Unalaska Residents Weigh In on Aleutian Climate Trends

Study facilitator Chris Beck looks over audience members' votes on what kind of seasonality changes they're seeing in Unalaska. (Photo by Annie Ropeik/KUCB)
Study facilitator Chris Beck looks over audience members’ votes on what kind of seasonality changes they’re seeing in Unalaska. (Photo by Annie Ropeik/KUCB)

Scientists know that the climate in the Aleutian Islands is changing. But they’re making observations from a distance — while on the ground, the story is sometimes very different.

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That’s what a team of researchers found earlier this month in Unalaska, when they talked to locals about the climate change they’re seeing in their own back yards.

About 40 people packed into Unalaska’s Museum of the Aleutians to answer a simple question:

Chris Beck: We’re wondering, if — particularly for those of you who’ve been here for a while, or you’ve heard through other folks — you’ve been seeing changes or have heard of changes in the local environment that seem to go beyond the normal range.

Beck is a facilitator for the Aleutian and Bering Climate Vulnerability Assessment. It’s being done by the government groups and nonprofits who make up the Aleutian-Bering Sea Islands Landscape Conservation Cooperative, or ABSI-LCC.

Beck got a few clear messages from his audience — that yes, the weather’s getting warmer and wetter, and some fishing seasons are moving around. But when he asked more detailed questions, like about wind patterns or new kinds of bugs, people’s observations were all a little different:

Frank Kelty: You know, we’ve had white Thanksgiving for the past couple of years. But traditionally, we used to play softball and it’d be snowing on Memorial Day. And we haven’t seen that type of event.
Bobbie Lekanoff: Last year, if you walked out front here, you would have seen about 40 whales. This year, not a whale.
Suzi Golodoff: We seem to be seeing more algae blooms, more red tide, much more frequently.
Jeff Dickrell: I’ve seen jellyfish, but I’ve never seen the abundance of them. And I know people on the research vessels that are going out for pollock trawls and pulling up nothing but jellyfish.
Lekanoff: Everything everybody’s saying is showing how variable it is.

In fact, the main thing the audience agreed on was that they couldn’t agree for sure on what was changing, or why. And that impressed University of Washington meteorologist Nick Bond, who’s part of the ABSI research team.

“Those questions were designed to get at some of the data we only have in anecdotal form,” he says. “Especially people noticing types of spiders they hadn’t seen before, let’s say. I thought that was fascinating.”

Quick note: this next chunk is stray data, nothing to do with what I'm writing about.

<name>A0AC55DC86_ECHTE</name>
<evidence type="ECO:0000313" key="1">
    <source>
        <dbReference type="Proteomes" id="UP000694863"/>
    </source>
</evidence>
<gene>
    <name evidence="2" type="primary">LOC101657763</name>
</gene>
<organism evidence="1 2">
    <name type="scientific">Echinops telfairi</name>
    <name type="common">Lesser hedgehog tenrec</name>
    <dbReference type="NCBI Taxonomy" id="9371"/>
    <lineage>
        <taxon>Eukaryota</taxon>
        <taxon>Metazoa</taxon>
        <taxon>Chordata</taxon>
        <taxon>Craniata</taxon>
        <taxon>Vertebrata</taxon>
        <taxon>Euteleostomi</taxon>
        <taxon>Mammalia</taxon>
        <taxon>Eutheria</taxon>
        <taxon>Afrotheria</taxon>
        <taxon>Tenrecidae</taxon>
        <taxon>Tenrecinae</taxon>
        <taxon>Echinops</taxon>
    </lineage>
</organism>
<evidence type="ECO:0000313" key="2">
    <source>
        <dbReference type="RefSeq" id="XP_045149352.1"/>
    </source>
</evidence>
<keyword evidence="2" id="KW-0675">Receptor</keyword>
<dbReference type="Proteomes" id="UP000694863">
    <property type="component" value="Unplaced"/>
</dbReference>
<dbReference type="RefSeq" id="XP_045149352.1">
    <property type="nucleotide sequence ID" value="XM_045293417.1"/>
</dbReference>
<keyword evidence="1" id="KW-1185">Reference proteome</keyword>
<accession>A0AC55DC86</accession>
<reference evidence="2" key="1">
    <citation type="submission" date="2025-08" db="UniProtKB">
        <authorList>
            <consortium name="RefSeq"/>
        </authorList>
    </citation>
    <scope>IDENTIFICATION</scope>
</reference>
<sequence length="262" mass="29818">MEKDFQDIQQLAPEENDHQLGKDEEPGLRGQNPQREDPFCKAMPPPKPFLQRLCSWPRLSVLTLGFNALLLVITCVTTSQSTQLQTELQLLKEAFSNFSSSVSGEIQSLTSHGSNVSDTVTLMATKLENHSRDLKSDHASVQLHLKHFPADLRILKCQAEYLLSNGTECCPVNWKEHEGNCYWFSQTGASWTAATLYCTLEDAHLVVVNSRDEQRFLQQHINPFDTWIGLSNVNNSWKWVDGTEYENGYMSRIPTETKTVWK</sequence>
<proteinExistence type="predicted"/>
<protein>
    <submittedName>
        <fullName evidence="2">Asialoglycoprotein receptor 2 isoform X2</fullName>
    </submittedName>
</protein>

People were also quick to recognize that climate change may not be the only factor affecting things like fisheries and wildlife. Karen Pletnikoff, of the Aleutian-Pribilof Islands Association, is the chair of the ABSI steering committee.

“Knowing that we have all these different variables, and understanding what people’s priorities are and what their perspective is, helps us frame those questions in a better way,” she says, “so we can get the information that people really need to be able to make management changes or protect themselves from the impacts.”

For the Unalaska audience, the most visible changes were in air temperature and precipitation. They were most concerned about the health of their fisheries — commercial and subsistence. And they were worried about increased vessel traffic, as melting sea ice opens up new shipping routes in the Arctic.

But residents weren’t exactly panicking about all the unknowns surrounding climate change. Nick Bond, the meteorologist, says that’s a good thing.

“In some of the public lectures that I give about climate change in the Pacific Northwest, where I’m based, people will [go], ‘What’s the answer? Just tell me what’s going to happen.’ And when I tell them I can’t, then they go, ‘Well, get out of here,’” he says. “But here, the audience, I think, appreciated the uncertainties, and that we can’t say … anything like that with a great deal of specificity.”

Bond says folks in the Aleutians are more “tuned in” to their environment. They’re seeing climate changes firsthand — and they can tell how tough those changes are to quantify.

“Here, it’s just kind of in your face all the time — this morning, rain was blowing into my face, anyway,” Bond says. “And so I think there’s that appreciation for the importance of it, and everybody is so reliant on it. It’s a little bit different if you live in Phoenix, and you go from your air-conditioned house to your air-conditioned car and office, and you’re kind of removed from it. So I think that connection is partly why people can appreciate what’s happening.”

Bond and the research team are planning a Q&A like they did in Unalaska for the Pribilof Islands, too. The anecdotes that all the region’s residents have to offer will help the ABSI group tailor their report to the people it affects the most — those who live and work in the changing place. The draft of their vulnerability assessment is due out in February.

People can get in touch with the research team and offer their own input at www.absilcc.org. To see more of Unalaskans’ responses to the ABSI team’s questions, click here.